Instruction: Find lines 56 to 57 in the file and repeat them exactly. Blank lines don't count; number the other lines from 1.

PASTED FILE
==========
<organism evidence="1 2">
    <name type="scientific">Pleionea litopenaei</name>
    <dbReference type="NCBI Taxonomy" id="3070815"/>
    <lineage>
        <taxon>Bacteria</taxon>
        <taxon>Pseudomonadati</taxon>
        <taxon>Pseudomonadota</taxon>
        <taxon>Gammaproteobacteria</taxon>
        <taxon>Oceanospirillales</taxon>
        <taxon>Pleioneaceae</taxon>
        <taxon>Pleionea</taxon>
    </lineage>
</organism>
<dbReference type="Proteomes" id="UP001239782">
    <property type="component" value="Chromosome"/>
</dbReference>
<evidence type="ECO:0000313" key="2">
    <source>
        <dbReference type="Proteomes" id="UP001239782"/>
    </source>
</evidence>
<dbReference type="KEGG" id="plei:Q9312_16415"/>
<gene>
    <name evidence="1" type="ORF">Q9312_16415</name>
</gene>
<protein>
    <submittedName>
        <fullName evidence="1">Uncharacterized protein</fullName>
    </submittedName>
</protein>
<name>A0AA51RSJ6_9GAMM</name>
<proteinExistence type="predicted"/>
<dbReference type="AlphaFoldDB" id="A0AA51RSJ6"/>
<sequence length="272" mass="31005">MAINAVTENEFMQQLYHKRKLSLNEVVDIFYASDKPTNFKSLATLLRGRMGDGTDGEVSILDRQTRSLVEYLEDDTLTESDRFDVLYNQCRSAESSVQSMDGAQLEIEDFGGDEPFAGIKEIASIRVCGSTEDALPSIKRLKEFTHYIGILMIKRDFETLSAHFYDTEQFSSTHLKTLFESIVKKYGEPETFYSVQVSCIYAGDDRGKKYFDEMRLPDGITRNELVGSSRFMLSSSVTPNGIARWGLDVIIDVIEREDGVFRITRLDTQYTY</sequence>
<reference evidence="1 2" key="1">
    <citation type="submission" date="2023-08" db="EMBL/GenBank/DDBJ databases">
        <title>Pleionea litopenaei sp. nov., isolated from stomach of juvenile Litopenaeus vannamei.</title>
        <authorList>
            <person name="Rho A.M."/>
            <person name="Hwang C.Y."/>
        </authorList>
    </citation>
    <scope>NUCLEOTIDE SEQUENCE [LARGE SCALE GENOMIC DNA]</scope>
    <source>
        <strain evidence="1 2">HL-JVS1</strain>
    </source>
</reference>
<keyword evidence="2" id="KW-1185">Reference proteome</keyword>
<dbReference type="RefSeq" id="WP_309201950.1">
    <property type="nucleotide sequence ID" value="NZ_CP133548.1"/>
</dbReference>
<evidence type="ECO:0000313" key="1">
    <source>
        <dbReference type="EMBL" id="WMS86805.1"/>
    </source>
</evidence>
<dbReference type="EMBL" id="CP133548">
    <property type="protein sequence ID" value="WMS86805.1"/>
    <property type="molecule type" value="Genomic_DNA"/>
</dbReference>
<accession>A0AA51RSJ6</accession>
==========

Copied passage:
</evidence>
<dbReference type="EMBL" id="CP133548">